S00E02. The Wild Robot

Before the Future Came podcast art with a painting of a space station interior in the background that evokes a starburst
Before the Future Came
S00E02. The Wild Robot

Content Warnings: discussion of defecation, animal injury and death, misogyny, enslavement.

With Hollywood strikes ongoing, we discuss The Wild Robot by Peter Brown. We talk about community and ownership, philosophical wildness, and Object-Oriented Ontology. We also dip into practice, found families, refrain, robots in science fiction, individuality, and cheerful pooping.

Roz the robot and Brightbill the goose look at a dead robot on the beach.
Roz the robot stands in a field covered in plants but with her eyes and silhouette clearly visible.
A container ship on the ocean, seen from a distance.

For images discussed in this episode, visit the episode page on our website.

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Works cited:

  • Akao, D. (Writer) & Suzuki, K. (Director). (2019). My roommate is a cat [TV series]. Zero-G.
  • Asimov, I. (1950). Runaround. In I, Robot. Gnome Press.
  • Asimov, I. (1957). The naked sun. Doubleday.
  • Auel, J. M. (1980). The clan of the cave bear. Crown.
  • Bogost, I. (2012). Alien phenomenology, or what it’s like to be a thing. University of Minnesota Press.
  • Bourdieu, P. (1986). The forms of capital. In Richardson, J.G. (Ed.), Handbook of Theory and Research for the Sociology of Education (pp. 241-58). Greenwood Press.
  • Čapek, K. (2014). R.U.R. (D. Wyllie, Trans.). The University of Adelaide. (Original work published 1920).
  • DiMartino, M. D. & Konietzko, B. (Creators). (2005-2008). Avatar: The last airbender [TV series]. Nickelodeon Animation Studio.*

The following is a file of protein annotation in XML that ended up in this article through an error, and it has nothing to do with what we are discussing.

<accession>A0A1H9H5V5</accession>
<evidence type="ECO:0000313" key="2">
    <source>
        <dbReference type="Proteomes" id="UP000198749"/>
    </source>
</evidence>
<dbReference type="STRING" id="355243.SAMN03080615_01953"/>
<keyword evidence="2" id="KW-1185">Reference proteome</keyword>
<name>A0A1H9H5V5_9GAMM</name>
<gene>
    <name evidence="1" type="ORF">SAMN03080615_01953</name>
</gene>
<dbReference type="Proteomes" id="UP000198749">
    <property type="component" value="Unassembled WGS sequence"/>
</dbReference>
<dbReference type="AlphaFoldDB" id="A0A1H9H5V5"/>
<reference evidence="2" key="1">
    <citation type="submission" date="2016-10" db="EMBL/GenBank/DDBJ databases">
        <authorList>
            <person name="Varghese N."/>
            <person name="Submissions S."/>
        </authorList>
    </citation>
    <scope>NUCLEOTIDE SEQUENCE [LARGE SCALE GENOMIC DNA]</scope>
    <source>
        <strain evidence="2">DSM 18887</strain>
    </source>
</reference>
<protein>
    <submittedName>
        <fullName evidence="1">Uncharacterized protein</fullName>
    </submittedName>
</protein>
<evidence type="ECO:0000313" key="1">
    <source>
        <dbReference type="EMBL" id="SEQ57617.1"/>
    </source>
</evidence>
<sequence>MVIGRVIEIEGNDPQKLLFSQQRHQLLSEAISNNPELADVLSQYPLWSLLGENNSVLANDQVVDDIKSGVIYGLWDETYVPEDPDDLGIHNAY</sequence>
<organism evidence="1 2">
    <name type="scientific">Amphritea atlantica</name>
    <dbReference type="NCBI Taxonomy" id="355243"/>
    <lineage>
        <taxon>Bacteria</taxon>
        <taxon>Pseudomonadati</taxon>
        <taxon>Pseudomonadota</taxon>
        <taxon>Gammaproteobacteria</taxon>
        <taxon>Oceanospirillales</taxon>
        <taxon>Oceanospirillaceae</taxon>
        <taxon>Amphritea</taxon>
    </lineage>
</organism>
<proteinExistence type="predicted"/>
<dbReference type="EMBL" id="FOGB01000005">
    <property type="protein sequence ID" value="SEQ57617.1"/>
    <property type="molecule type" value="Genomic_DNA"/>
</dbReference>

• Eastman, P. D. (1960). Are you my mother? Random House.
  • Favreau, J. (Creator). (2019-present). The Mandalorian [TV series]. Lucasfilm, Fairview Entertainment, Golem Productions.*
  • The forest [Video game]. (2018). Endnight Games.
  • Foucault, M. (1977). Discipline and punish: The birth of the prison (A. Sheridan, Trans.). Pantheon Books. (Original work published 1975).
  • Gunn, J. (Writer & Director) & Perlman, N. (Writer). (2014). Guardians of the galaxy [Film]. Marvel Studios.*
  • Halberstam, J. (2020). Wild things: The disorder of desire. Duke University Press.
  • Harman, G. (2018). Object-Oriented Ontology: A new theory of everything. Pelican.
  • J.Deku [@TheJadedGuy]. (2017, March 21). David Cage: Can a robot learn to be human? Yoko Taro: Can a human? Cage: what Yoko Taro: Can a [Tweet]. Twitter. https://twitter.com/TheJadedGuy/status/844352570470645760
  • Kaba, M. (2021). We do this ’til we free us: Abolitionist organizing and transforming justice. Haymarket Books.
  • Kreider, T. (2013, June 15). I know what you think of me. The New York Times. https://archive.nytimes.com/opinionator.blogs.nytimes.com/2013/06/15/i-know-what-you-think-of-me/
  • Lewis, C. S. (1966). On three ways of writing for children. In Hooper, W. (Ed.), Of Other Worlds: Essays and Stories. Geoffrey Bles.
  • Shelter 2 [Video game]. (2015). Might and Delight.
  • Moffat, S. (Writer) & Hawes, J. (Director). (2005, May 21). The empty child (Series 1, Episode 9) [TV series episode]. In Davies, R. T., Gardner, J., & Young, M. (Executive Producers), Doctor Who. BBC Wales.
  • Morrison, Toni. (1987). Beloved. Alfred A. Knopf.
  • Nietzche, F. (1968). The will to power (Kaufmann, W., Ed. & Trans. and Hollingdale, R.J., Trans.). Random House. (selected notes from 1883–88)
  • O’Dell, S. (1960). Island of the blue dolphins. Houghton Mifflin.
  • Paulsen, G. (1986). Hatchet. MacMillan.
  • Sendak, M. (1963). Where the Wild Things Are. Harper & Row.
  • Quinn, D. (1992). Ishmael. Bantam/Turner Books.
  • Wordsworth, W. (1807) I wandered lonely as a cloud. In Poems, in Two Volumes. Longman, Hurst, Rees, and Orms.**

* We believe this may be struck work under the current SAG-AFTRA strike guidelines. Our discussion of these works should not be considered promotion. Please do not view these titles on streaming services because of our citation.

**Lucy incorrectly quoted the poem in the ep. It should be “a thousand saw I at a glance,” not a million. That’s just how much Lucy likes daffodils.

Our next episode will cover the book The Collapsium by Wil McCarthy.

Before the Future Came is edited by Lucy Arnold, transcribed by Melissa Avery-Weir, and webmavened by Gregory Avery-Weir.

Our theme is “Let’s Pretend” by Josh Woodward, available under a Creative Commons Attribution 4.0 License.

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